As for the cost of adding optional hardware to a manufacturing process, it doesn't have to be a remarkable expenditure that couldn't be offset with a per-unit premium. There ABSOLUTELY is no reason to have two manufacturing lines, two motherboards, or even a major alteration to the manufacturing process. Just like most every example of hardware manufacturing, devices are made modularly. The cost of creating PS3 backwards compatibility is incurred at the R&D stage, where an additional daughterboard/expansion card/unified Cell processor socket is designed for implementation in all PS4s, and a then only implemented in select consoles during the same installation stage where the others are installed.

    Yes, there would have to be two boxes and divvied shelf space, but that's going to happen anyway.

    The PS3 removed hardware BC in favor of software BC and eventually dropped it altogether without ever removing the traces on the motherboard that would support its reinstitution. I'm not familiar with the 'Super Slim' model, but at least every PS3 made prior to it is merely a firmware, socket, and single chip away from playing PS2 games naively.

    Also, there's no way the PS2 CPU/GPU used in the PS3 cost as much as $27 when it was removed from the console. That source I linked before was undoubtedly out of date or irrelevant to the unified chip used on the PS3.

    Bottom line is it probably won't happen - for no other reasons than to sell the previous gen hardware for maximum profits and avoid hardware sale cannibalisation. Not because it's unfeasible or too costly to be manufactured.

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    Quote Originally Posted by Arttemis View Post
    This is such a menial issue. Just like every piece of hardware with as many or more options than models, the premium model with the higher price gets the premium options. There can be just two SKUs, which is all but guaranteed anyway.
    So what do we do then? Have a smaller hard drive model with no backwards compatibility, and then a larger hard drive model with backwards compatibility? The higher hard drive SKUs are priced at $100 more. If we're going to add backwards compatibility onto it and toss in a Cell and a Reality synthesizer, we're talking at least another $100+ tacked on. Do we want another $600+ PlayStation unit? That didn't seem to work last time. Why put out such a bloated piece of hardware when you know most people don't want it and will easily buy a unit without it? And why make a unit like that when they can just stream PS3 games onto the system as it is? Let the user put the disc in, and bam, they can play their game again through Gaikai. We're talking about this issue right now as if the PS4 has no backwards compatibility whatsoever.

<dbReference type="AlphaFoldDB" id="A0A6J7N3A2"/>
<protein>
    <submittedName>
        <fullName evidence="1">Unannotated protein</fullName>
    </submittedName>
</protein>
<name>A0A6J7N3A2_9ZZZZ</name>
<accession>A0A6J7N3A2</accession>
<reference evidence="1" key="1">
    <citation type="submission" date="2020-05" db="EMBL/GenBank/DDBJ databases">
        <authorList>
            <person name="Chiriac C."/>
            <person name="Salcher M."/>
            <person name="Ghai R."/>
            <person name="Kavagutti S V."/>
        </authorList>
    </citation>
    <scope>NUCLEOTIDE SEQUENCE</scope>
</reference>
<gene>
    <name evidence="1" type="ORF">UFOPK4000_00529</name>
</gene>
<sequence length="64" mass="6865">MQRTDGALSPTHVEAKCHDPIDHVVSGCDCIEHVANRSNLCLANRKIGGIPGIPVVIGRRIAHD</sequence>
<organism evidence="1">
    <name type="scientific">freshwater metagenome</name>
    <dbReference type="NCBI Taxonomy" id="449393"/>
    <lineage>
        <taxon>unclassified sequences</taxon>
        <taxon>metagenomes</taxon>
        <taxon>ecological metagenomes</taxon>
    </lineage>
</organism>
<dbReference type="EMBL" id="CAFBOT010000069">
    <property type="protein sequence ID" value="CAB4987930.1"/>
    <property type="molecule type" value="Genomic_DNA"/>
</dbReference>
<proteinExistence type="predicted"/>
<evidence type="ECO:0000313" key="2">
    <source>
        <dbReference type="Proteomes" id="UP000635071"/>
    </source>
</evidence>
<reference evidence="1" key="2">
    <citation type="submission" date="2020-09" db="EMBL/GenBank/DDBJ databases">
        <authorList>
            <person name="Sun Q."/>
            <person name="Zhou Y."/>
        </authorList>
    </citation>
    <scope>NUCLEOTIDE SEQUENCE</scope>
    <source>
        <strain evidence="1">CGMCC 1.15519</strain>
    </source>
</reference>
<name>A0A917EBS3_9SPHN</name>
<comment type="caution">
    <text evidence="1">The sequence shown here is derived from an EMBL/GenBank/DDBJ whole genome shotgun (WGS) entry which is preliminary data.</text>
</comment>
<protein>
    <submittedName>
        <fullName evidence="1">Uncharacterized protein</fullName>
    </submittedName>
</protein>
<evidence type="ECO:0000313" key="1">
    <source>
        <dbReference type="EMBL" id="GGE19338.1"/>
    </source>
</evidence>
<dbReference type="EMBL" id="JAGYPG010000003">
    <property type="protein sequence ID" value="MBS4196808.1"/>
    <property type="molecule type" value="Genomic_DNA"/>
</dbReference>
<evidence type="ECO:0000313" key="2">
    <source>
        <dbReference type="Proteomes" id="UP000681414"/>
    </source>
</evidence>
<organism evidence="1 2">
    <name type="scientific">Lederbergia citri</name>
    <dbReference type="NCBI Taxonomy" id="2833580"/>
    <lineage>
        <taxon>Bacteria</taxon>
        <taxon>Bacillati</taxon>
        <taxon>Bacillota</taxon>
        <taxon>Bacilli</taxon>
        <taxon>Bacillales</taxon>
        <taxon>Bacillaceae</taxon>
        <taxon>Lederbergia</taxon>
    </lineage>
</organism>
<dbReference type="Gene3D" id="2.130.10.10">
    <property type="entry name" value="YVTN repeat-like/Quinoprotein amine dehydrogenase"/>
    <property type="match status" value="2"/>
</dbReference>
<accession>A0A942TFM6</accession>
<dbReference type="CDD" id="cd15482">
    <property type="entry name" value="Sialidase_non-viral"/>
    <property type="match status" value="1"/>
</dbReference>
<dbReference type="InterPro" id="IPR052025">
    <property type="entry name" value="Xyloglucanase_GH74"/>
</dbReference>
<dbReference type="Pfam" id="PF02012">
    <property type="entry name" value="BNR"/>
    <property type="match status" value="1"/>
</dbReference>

It just makes no financial sense to go this route when there's a better one available.

    Quote Originally Posted by Arttemis
    Also, there's no way the PS2 CPU/GPU used in the PS3 cost as much as $27 when it was removed from the console. That source I linked before was undoubtedly out of date or irrelevant to the unified chip used on the PS3.
    There's nothing to prove your assumption though. That's all conjecture on your part vs the documentation you yourself linked.

  16. #296
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    Sounds like a whole lot of REV GETTING BREACHED in here. And I used to think you were a master debater.

  17. #297
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    This dude right here. Give me your face. I'll show you a master debater.

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    <3 <3

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    Hot damn, why are we hung up on the premium surcharge from the hard drive? Why would the increased hdd premium remain $100 in this scenario? The 100GB larger hard drive cost differential is under $10 to a company like Sony.

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    Dude, the higher hard drive SKUs are always $100 more. It doesn't matter if it only costs them $10. Shit, Nintendo launched a 8 gig Wii U and a 32 gig Wii U, and they charged $150 for it -- I damn well know that a 32 gig flash card does not cost $150 to make, even with their crappy little Nintendoland and the extra cradles that cost them 4 cents!

    These are businesses, not charities -- they will mark up the costs as much as they can to make back money. If they're willing to mark up a $10 hard drive or a 32 gig flash card by $100, I can't wait to see how high Sony will mark up a Cell processor and a Reality synthesizer. Just citing the costs of these things misses the other factors that go into selling a console, like labor and advertising, and the fact that they're doing all of this to make a profit on top of those other costs that they have to make back.